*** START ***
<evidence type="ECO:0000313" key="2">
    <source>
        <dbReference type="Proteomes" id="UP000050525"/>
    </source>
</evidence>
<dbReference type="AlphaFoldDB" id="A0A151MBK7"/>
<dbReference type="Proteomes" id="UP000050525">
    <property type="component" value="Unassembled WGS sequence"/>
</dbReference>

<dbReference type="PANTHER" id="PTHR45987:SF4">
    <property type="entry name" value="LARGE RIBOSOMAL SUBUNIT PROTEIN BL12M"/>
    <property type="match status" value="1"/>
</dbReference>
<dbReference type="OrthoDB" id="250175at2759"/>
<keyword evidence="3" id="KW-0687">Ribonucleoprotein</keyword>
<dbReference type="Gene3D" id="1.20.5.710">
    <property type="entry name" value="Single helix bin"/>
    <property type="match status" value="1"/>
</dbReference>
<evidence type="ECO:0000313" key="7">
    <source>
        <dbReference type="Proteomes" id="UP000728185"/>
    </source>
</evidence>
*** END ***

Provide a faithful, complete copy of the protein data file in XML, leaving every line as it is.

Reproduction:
<evidence type="ECO:0000313" key="2">
    <source>
        <dbReference type="Proteomes" id="UP000050525"/>
    </source>
</evidence>
<dbReference type="AlphaFoldDB" id="A0A151MBK7"/>
<dbReference type="Proteomes" id="UP000050525">
    <property type="component" value="Unassembled WGS sequence"/>
</dbReference>

<dbReference type="PANTHER" id="PTHR45987:SF4">
    <property type="entry name" value="LARGE RIBOSOMAL SUBUNIT PROTEIN BL12M"/>
    <property type="match status" value="1"/>
</dbReference>
<dbReference type="OrthoDB" id="250175at2759"/>
<keyword evidence="3" id="KW-0687">Ribonucleoprotein</keyword>
<dbReference type="Gene3D" id="1.20.5.710">
    <property type="entry name" value="Single helix bin"/>
    <property type="match status" value="1"/>
</dbReference>
<evidence type="ECO:0000313" key="7">
    <source>
        <dbReference type="Proteomes" id="UP000728185"/>
    </source>
</evidence>